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[ 5 posts ] 
A Space Plane IS a Good Idea?
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Rocket Constructor
Joined: Sat Sep 25, 2010 8:39 pm
Posts: 6 
Or is it?
The other day I was interested in learning benefits (and possible negatives) of launching a rocket via a plane like that which is used by scaled composites versus a ground launched VTVL approach such as that advocated by AA. My expectation was that launching a rocket plane gives the "best of both worlds" whereby you get the benefits of an air breathing plane in the thicker atmosphere of lower altitudes and an outperforming rocket engine that can accelerate much quicker than if launched from the ground. Let’s face it  on the surface the whole challenge of rocket propulsion is that it takes a huge amount of force to actually get a vehicle up there and wouldn’t starting a little closer to the finish line help a lot? What I found, however, was not what I expected. To do my analysis I used equation 416 from Rocket Propulsion Elements, 8th Edition (Sutton and Biblarz) to calculate final cutoff velocity (vf) and then solve for distance. Neglecting for air friction vf is equal to: vf = c *ln(1mf) –g*tf+v0 where: c = time averaged effective exhaust velocity mf = propellant mass fraction g = average gravitational attraction tf = time of cutoff v0 = initial velocity Using data publicly available from the scaled composites 2004 flights (I would have preferred to use AA data were it available) I found that a Rocket Propelled Plane launched at 45000ft (13,716 meters) with an initial velocity of 59 m/sec (215 kph) reaches a max altitude of approximately 106.7km (13.7km launch height + 93km climb). The same rocket engine launched vertically from the ground would obtain a max altitude of approximately 82km or 24.7km less than the air launched plane. Subtracting the 13.7km launch height advantage of the Rocket plane means that an air launch gained only an aggregate 11km in altitude versus the ground launch. This is clearly not a lot. In fact looking at these numbers further I found that the ground launched plane would need roughly 10% more Force to match the performance of its airlaunched counterpart. Not exactly a huge advantage if you ask me. While this simple analysis doesn’t take into account drag or the different flight vectors of a vertically versus airlaunched vessel, however, it does raise some interesting questions mainly: “what exactly are the benefits of a space plane?” Without further analysis I can’t say for certain but I’d suspect the highdrag reentry, which uses almost no rocket propulsion is a huge plus. This in comparison to the relatively small but still significant force needed to slow down an AA engine via retrorockets. There is also a reusability argument but I think both organizations do this pretty well so I won’t try to raise any new points there. While the effect of drag was purposely excluded in the above example it probably would become a more significant factor in a realworld test. Particularly, because the airlaunched plane was deployed where pressure was significantly less then on the earth’s surface the effect of drag would also be much less. This would allow the air launched rocket to accelerate much faster than its ground based counterpart. Anyway this all got me thinking so I thought I’d throw it out there to get some more insight. What do you think? Do the benefits of space planes really outweigh those of their ground based counterparts? Graham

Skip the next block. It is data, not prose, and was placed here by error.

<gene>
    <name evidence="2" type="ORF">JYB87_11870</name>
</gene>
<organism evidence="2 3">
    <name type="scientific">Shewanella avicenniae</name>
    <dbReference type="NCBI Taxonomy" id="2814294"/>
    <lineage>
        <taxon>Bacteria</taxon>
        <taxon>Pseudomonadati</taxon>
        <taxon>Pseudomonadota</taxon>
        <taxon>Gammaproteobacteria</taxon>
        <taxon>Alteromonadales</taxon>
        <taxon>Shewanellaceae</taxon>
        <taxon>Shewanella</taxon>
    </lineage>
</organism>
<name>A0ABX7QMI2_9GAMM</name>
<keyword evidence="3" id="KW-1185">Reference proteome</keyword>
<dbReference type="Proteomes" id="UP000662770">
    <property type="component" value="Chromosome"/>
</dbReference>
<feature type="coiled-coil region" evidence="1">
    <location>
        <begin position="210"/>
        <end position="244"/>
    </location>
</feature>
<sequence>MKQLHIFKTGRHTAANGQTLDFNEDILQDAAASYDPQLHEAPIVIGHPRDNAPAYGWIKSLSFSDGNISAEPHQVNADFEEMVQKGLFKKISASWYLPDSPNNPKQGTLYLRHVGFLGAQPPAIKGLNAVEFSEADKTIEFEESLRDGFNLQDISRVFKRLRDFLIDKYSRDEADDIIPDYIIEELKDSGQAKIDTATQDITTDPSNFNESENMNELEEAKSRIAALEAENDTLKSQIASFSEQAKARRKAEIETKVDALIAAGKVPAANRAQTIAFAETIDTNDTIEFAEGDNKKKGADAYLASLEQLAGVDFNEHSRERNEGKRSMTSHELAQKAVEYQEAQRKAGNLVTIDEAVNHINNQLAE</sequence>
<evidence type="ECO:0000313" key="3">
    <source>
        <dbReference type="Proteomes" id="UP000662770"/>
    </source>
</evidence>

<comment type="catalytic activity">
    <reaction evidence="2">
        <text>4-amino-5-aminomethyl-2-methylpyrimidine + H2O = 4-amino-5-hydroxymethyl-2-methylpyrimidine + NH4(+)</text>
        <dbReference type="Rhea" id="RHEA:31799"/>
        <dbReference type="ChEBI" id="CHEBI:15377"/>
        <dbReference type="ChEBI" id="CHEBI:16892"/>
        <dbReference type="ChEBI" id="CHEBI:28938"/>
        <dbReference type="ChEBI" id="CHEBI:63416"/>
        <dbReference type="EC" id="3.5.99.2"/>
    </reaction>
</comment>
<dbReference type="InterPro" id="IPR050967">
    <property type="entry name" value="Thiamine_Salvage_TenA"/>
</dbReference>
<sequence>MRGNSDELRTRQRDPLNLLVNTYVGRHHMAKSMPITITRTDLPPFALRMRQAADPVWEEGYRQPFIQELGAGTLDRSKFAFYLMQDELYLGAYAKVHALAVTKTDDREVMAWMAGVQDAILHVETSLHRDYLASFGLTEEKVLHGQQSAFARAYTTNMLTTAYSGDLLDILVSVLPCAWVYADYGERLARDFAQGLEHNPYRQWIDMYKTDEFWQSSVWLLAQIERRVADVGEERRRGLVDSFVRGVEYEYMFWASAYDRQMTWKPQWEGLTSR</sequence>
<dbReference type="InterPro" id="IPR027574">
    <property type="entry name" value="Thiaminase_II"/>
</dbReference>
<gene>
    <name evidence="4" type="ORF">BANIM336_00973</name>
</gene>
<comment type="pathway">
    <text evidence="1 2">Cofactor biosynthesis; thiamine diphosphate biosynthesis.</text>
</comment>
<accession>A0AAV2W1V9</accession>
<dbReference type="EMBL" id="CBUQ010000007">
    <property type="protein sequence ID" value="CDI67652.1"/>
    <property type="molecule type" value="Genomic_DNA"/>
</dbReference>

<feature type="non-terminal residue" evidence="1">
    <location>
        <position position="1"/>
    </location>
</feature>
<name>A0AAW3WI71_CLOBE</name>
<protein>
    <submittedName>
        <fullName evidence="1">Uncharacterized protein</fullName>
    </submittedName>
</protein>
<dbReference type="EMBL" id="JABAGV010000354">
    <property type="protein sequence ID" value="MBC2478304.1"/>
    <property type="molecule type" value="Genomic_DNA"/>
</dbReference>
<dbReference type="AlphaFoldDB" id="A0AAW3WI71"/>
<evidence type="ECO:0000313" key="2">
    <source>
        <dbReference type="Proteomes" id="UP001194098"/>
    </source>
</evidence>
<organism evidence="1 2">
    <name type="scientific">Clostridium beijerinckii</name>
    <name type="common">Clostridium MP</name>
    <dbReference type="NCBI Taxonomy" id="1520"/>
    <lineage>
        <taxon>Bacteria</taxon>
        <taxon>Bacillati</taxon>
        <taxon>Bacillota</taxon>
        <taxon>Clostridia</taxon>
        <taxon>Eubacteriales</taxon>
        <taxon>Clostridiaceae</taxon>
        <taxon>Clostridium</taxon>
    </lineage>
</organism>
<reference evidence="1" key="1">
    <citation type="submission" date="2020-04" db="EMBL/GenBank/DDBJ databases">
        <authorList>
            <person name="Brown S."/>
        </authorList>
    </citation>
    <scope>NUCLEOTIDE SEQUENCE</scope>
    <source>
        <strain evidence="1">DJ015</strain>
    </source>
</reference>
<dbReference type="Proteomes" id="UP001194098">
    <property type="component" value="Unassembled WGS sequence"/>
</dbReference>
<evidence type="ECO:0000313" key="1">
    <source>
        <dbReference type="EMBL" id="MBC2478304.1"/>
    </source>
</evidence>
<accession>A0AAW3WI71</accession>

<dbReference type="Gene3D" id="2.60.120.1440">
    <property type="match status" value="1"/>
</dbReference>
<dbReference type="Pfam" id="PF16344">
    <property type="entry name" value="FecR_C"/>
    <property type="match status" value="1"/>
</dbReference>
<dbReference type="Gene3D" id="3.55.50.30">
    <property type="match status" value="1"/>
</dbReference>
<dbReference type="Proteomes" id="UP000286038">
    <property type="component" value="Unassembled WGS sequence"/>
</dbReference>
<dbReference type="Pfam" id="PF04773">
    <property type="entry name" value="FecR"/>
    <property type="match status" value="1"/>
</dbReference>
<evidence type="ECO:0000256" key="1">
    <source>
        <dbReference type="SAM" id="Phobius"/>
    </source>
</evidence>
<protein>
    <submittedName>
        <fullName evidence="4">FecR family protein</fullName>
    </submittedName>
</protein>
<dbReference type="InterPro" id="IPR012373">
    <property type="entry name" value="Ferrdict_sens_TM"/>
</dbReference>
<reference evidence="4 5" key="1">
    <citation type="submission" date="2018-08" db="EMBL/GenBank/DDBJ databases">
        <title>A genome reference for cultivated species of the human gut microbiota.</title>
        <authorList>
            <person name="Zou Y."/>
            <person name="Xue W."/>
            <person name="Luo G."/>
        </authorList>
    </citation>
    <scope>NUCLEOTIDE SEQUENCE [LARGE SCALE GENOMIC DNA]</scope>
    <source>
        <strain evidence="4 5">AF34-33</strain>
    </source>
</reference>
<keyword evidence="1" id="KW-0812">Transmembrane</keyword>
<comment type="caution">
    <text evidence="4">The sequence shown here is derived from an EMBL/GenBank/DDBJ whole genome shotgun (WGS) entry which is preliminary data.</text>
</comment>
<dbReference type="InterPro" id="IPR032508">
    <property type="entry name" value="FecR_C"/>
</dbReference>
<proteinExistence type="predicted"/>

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Space Station Commander
Joined: Thu Oct 27, 2005 7:44 am
Posts: 707 Location: Haarlem, The Netherlands 
It's not just about performance. With a carrier plane, you can fly around any adverse weather, or, for orbital launches, fly to a more advantageous launch point closer to the equator. Also, if something goes wrong with the spacecraft, you can glide back to the ground and you have some time to figure out the problem and get down safely. If you launch from the ground and something goes wrong in the first few seconds, then that's pretty much it, you don't have enough altitude to recover.
On the other hand, a modular rocket has advantages of economy. You can make lots of modules, and take advantage of efficient mass production, since all your craft are the same. It's hard to imagine more than a handful of WK2s ever being built (one for each launch location), with maybe twice as many SS2s, while a hundred or so AA modules is not so much of a stretch. Commonly used sounding rockets go up to 300 to 400km, for which I'd guesstimate you need tens of the current modules. _________________ Say, can you feel the thunder in the air? Just like the moment ’fore it hits – then it’s everywhere What is this spell we’re under, do you care? The might to rise above it is now within your sphere Machinae Supremacy – Sid Icarus 
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Launch Director
Joined: Sat Jul 26, 2008 4:17 pm
Posts: 17 
gnsortino: